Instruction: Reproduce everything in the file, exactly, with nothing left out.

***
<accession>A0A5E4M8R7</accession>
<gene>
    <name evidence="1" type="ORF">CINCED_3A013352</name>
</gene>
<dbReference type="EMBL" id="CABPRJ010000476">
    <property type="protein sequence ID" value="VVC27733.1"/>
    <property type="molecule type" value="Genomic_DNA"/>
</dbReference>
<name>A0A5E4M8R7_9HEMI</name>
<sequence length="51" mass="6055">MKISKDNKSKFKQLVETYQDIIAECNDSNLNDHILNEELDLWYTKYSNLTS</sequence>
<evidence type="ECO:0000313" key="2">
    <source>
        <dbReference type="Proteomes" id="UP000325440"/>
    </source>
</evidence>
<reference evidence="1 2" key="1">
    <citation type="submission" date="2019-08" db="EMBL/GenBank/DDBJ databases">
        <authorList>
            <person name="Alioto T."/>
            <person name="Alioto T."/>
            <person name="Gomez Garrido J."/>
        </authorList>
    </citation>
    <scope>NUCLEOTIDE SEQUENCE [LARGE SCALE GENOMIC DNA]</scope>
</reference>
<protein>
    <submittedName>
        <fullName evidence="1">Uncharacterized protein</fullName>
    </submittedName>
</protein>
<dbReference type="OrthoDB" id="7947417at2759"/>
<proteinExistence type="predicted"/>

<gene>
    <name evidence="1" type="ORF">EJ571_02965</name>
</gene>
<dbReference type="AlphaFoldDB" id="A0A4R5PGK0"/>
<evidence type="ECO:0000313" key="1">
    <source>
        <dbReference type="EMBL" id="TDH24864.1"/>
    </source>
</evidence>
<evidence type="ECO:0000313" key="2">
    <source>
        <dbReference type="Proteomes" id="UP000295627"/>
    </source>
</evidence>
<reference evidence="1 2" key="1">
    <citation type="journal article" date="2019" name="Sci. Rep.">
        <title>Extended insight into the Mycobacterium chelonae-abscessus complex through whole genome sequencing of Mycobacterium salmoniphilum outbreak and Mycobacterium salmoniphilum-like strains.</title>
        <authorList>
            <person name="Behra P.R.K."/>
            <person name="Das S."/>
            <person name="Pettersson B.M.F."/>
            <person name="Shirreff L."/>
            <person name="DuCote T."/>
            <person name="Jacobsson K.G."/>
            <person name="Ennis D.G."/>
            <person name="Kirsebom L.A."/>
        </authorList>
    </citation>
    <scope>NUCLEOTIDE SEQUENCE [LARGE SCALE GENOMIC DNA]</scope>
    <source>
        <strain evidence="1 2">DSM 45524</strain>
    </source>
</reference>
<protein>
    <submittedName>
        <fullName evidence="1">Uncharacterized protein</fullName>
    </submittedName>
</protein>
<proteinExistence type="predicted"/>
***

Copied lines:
<accession>A0A5E4M8R7</accession>
<gene>
    <name evidence="1" type="ORF">CINCED_3A013352</name>
</gene>
<dbReference type="EMBL" id="CABPRJ010000476">
    <property type="protein sequence ID" value="VVC27733.1"/>
    <property type="molecule type" value="Genomic_DNA"/>
</dbReference>
<name>A0A5E4M8R7_9HEMI</name>
<sequence length="51" mass="6055">MKISKDNKSKFKQLVETYQDIIAECNDSNLNDHILNEELDLWYTKYSNLTS</sequence>
<evidence type="ECO:0000313" key="2">
    <source>
        <dbReference type="Proteomes" id="UP000325440"/>
    </source>
</evidence>
<reference evidence="1 2" key="1">
    <citation type="submission" date="2019-08" db="EMBL/GenBank/DDBJ databases">
        <authorList>
            <person name="Alioto T."/>
            <person name="Alioto T."/>
            <person name="Gomez Garrido J."/>
        </authorList>
    </citation>
    <scope>NUCLEOTIDE SEQUENCE [LARGE SCALE GENOMIC DNA]</scope>
</reference>
<protein>
    <submittedName>
        <fullName evidence="1">Uncharacterized protein</fullName>
    </submittedName>
</protein>
<dbReference type="OrthoDB" id="7947417at2759"/>
<proteinExistence type="predicted"/>

<gene>
    <name evidence="1" type="ORF">EJ571_02965</name>
</gene>
<dbReference type="AlphaFoldDB" id="A0A4R5PGK0"/>
<evidence type="ECO:0000313" key="1">
    <source>
        <dbReference type="EMBL" id="TDH24864.1"/>
    </source>
</evidence>
<evidence type="ECO:0000313" key="2">
    <source>
        <dbReference type="Proteomes" id="UP000295627"/>
    </source>
</evidence>
<reference evidence="1 2" key="1">
    <citation type="journal article" date="2019" name="Sci. Rep.">
        <title>Extended insight into the Mycobacterium chelonae-abscessus complex through whole genome sequencing of Mycobacterium salmoniphilum outbreak and Mycobacterium salmoniphilum-like strains.</title>
        <authorList>
            <person name="Behra P.R.K."/>
            <person name="Das S."/>
            <person name="Pettersson B.M.F."/>
            <person name="Shirreff L."/>
            <person name="DuCote T."/>
            <person name="Jacobsson K.G."/>
            <person name="Ennis D.G."/>
            <person name="Kirsebom L.A."/>
        </authorList>
    </citation>
    <scope>NUCLEOTIDE SEQUENCE [LARGE SCALE GENOMIC DNA]</scope>
    <source>
        <strain evidence="1 2">DSM 45524</strain>
    </source>
</reference>
<protein>
    <submittedName>
        <fullName evidence="1">Uncharacterized protein</fullName>
    </submittedName>
</protein>
<proteinExistence type="predicted"/>